Ribavirin, a drug that has been approved by the Food and Drug Administration (FDA) to treat hepatitis C, as well as some viral respiratory infections and viral hemorrhagic fevers, has shown promising activity against some types of lymphoma. There is a growing movement to repurpose older drugs that might have mechanisms of action that could benefit cancer patients.
Dr. Leandro Cerchietti
Based on preclinical work performed in the laboratory of Dr. Leandro Cerchietti, the Weill Cornell Medicine and NewYork-Presbyterian Lymphoma Program is planning a clinical trial examining the oral antiviral drug ribavirin in patients with two non-Hodgkin lymphoma subtypes, slow growing follicular lymphoma and mantle cell lymphoma. This clinical trial will be led by principal investigator Dr. Sarah Rutherford.
Previously, physicians and scientists in the Weill Cornell Medicine Lymphoma Program have demonstrated that ribavirin may be able to inhibit lymphoma cell growth. Dr. Cerchietti’s laboratory research has shown that the eukaryotic translation initiation factor 4E (eiF4E) is blocked by ribavirin in B-cell lymphoma cell lines, as well as in patient-derived xenograft (PDX) models, which more closely resemble the way cancer behaves in the human body. Blocking eiF4E ultimately leads to decreases in key proteins (MYC, BCL2, and BCL6) which are crucial for lymphoma cells’ survival.
Additionally, Dr. Rutherford conducted a retrospective review of patients with lymphoma who underwent stem cell transplants at NewYork-Presbyterian Hospital/Weill Cornell Medicine. Patients who were treated with ribavirin for viral infections just before or after their stem cell transplant had better lymphoma-related outcomes compared to what was expected based on their disease risk profiles.
This clinical trial, run by Dr. Rutherford and Dr. Cerchietti, will enroll patients with follicular lymphoma and mantle cell lymphoma, and they will receive 3-6 months of oral ribavirin. Using a blood test, Dr. Rutherford and Dr. Cerchietti will monitor for the presence of a marker of lymphoma in the blood to confirm that ribavirin has the intended anti-lymphoma effect.
“We are excited about opening this clinical trial and aim to conduct additional trials in the future that combine ribavirin with other drugs,” said Dr. Rutherford. “Our goal is to ultimately develop a well-tolerated, targeted oral regimen to control lymphomas.”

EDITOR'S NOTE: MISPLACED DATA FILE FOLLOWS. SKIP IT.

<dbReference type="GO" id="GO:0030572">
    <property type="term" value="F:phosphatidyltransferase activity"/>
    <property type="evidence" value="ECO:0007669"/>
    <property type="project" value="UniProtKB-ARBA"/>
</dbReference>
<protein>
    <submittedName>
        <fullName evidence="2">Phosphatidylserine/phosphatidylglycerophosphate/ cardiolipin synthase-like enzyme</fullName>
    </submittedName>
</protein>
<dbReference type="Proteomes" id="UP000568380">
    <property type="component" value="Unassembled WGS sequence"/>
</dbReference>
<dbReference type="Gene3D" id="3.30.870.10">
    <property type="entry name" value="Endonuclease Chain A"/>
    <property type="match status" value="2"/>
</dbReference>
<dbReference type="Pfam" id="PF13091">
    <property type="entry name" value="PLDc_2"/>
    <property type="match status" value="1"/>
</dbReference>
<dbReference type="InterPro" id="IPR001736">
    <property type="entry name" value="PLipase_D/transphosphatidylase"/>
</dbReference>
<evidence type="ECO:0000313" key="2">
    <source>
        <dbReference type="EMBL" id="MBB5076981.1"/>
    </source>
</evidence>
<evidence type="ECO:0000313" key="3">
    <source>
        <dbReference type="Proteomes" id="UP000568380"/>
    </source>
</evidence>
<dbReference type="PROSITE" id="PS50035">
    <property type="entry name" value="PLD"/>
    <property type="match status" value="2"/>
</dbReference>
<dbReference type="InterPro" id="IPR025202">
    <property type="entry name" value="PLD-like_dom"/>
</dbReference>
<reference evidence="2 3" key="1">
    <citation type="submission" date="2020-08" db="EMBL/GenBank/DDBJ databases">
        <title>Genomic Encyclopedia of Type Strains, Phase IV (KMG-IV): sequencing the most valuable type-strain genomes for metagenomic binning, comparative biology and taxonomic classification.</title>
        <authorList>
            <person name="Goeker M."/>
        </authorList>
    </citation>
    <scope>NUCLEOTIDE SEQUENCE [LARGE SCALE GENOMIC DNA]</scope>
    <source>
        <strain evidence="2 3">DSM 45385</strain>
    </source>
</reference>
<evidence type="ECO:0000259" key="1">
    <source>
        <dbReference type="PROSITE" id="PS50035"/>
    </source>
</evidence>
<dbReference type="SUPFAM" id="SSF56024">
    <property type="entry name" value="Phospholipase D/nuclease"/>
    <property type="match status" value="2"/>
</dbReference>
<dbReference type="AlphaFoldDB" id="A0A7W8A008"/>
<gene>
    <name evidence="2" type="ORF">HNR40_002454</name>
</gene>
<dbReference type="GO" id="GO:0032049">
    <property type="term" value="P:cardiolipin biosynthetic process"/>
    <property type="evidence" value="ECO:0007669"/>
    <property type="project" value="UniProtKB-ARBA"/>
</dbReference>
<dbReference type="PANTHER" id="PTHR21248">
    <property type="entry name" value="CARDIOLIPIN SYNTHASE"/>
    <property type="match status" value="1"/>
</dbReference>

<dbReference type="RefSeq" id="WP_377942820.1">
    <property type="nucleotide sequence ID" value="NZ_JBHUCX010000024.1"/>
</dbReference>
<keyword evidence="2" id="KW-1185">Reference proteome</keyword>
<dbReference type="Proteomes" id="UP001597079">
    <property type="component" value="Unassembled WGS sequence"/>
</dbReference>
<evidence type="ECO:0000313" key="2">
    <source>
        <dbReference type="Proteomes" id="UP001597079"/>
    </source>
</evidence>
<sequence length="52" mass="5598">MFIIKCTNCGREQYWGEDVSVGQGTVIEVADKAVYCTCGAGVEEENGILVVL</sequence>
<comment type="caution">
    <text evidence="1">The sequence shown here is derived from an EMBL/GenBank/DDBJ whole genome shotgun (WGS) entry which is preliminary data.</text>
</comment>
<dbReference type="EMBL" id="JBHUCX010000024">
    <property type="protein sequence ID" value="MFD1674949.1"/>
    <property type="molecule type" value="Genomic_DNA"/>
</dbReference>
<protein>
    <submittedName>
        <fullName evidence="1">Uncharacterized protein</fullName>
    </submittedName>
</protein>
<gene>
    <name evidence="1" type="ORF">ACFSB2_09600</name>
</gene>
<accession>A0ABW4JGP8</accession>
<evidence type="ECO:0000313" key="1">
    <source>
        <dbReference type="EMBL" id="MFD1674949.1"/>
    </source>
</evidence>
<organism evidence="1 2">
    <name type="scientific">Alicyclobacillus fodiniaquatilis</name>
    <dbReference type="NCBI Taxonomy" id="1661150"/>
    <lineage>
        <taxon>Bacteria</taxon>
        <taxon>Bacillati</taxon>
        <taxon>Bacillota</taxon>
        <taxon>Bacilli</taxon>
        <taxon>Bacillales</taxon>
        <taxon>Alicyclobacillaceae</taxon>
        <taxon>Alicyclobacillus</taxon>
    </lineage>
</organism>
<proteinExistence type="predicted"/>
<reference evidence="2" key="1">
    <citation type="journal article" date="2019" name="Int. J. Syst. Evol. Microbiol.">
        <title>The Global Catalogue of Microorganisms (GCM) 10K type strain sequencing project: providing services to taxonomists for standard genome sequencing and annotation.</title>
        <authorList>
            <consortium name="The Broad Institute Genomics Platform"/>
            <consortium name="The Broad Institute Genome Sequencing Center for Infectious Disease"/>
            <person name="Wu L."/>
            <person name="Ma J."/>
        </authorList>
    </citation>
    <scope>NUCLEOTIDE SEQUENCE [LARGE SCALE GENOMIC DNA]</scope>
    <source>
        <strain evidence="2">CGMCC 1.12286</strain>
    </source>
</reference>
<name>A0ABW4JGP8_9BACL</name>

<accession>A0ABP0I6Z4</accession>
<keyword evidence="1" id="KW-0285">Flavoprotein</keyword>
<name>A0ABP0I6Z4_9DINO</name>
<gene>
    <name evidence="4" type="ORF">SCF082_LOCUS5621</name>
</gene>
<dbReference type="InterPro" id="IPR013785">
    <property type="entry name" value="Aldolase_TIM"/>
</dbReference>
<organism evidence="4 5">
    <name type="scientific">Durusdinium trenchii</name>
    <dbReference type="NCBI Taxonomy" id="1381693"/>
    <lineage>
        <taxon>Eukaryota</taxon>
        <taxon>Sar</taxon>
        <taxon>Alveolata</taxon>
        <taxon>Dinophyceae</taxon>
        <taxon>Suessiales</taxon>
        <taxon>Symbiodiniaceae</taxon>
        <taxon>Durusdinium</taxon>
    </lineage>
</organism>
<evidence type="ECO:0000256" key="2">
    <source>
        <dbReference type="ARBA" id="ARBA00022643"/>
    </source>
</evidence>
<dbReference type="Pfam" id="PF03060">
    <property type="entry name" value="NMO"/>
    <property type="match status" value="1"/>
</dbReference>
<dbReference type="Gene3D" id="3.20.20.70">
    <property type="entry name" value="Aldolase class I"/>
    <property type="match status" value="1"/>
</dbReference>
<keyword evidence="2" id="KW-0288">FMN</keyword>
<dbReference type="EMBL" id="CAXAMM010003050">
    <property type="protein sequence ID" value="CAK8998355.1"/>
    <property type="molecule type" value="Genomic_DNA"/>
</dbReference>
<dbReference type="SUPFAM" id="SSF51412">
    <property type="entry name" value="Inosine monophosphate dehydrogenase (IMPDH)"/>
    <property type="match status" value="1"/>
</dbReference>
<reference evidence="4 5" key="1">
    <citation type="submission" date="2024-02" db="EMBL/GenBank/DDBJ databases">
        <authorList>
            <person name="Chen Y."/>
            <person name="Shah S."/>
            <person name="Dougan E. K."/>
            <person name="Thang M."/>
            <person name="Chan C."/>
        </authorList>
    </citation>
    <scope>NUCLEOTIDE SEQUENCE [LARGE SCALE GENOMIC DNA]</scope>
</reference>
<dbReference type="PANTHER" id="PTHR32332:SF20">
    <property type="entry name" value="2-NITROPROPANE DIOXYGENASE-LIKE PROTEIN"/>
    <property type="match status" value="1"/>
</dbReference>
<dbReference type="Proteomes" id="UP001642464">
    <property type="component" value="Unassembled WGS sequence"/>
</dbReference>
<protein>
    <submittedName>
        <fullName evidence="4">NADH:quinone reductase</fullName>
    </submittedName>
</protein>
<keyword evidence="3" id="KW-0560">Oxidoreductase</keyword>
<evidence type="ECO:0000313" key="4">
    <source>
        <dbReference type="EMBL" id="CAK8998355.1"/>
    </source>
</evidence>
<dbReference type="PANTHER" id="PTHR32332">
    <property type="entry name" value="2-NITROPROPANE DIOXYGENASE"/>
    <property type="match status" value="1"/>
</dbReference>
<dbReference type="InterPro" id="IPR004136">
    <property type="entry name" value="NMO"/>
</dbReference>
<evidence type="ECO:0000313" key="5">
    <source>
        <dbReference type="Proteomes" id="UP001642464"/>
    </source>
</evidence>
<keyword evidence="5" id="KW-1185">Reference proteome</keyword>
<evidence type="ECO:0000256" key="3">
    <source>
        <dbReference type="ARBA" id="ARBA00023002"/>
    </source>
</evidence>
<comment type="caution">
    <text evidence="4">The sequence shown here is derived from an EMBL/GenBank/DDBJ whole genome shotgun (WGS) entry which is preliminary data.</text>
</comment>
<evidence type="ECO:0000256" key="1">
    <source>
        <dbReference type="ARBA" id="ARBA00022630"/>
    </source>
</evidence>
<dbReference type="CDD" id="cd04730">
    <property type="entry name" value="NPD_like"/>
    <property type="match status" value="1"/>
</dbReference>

This preclinical research is supported by a Translational Research Program from the Leukemia and Lymphoma Society (LLS) awarded to Dr. Cerchietti.
On January 19, 2017, the United States Food and Drug Administration (FDA) approved ibrutinib to treat patients that have received at least one line of prior therapy for marginal zone lymphoma (MZL), a type of non-Hodgkin lymphoma (NHL).
MZL is an indolent B-cell lymphoma that accounts for 5-10% of all lymphomas and lacks a standard of care. Current MZL treatments include anti-CD-20 antibody therapy (e.g. rituximab) or chemotherapy. However, ibrutinib is the first-ever treatment to specifically be approved for MZL.
Ibrutinib works by inhibiting Bruton’s tyrosine kinase (BTK), an enzyme responsible for transmitting pro-growth and survival signals from the surface of a cell to its nucleus. In this way, ibrutinib may interfere with chronic stimulation arising from inflammation in the tumor microenvironment; thus slowing the growth of B-cells.
The Weill Cornell Lymphoma Program is proud to have played a role in the phase 2 trial — the largest trial to date for people with previously treated MZL of all subtypes —leading to FDA approval for ibrutinib. Roughly half of all patients had a significant response to ibrutinib, with some degree of tumor shrinkage observed in almost 80% of all patients in the trial. Roughly one-third remained on treatment 18 months after beginning treatment.
The most common side effects included fatigue, diarrhea, and anemia. These side effects were manageable, and consistent with previous research, although some cases required the discontinuation of treatment with ibrutinib.
Results from this study support the use of ibrutinib as an effective well tolerated chemotherapy-free option for the treatment of previously treated MZL. However, some questions remain. MZL is a heterogeneous group of lymphomas, and it is unclear which subtypes might respond best to ibrutinib. With only half of all previously treated MZL patients responding to ibrutinib, improvements might be realized by combining ibrutinib with other drugs and/or using it earlier in the treatment of MZL.
Click on the graphic above to watch this interview from the 2016 annual meeting of the American Society of Hematology, Lymphoma Program Director, Dr. John Leonard discusses results from the recently completed GALLIUM trial. In this trial researchers compared the safety and efficacy of either rituximab or obinutuzumab with chemotherapy followed by maintenance with the same agent as first-line therapy for patients with previously untreated follicular lymphoma.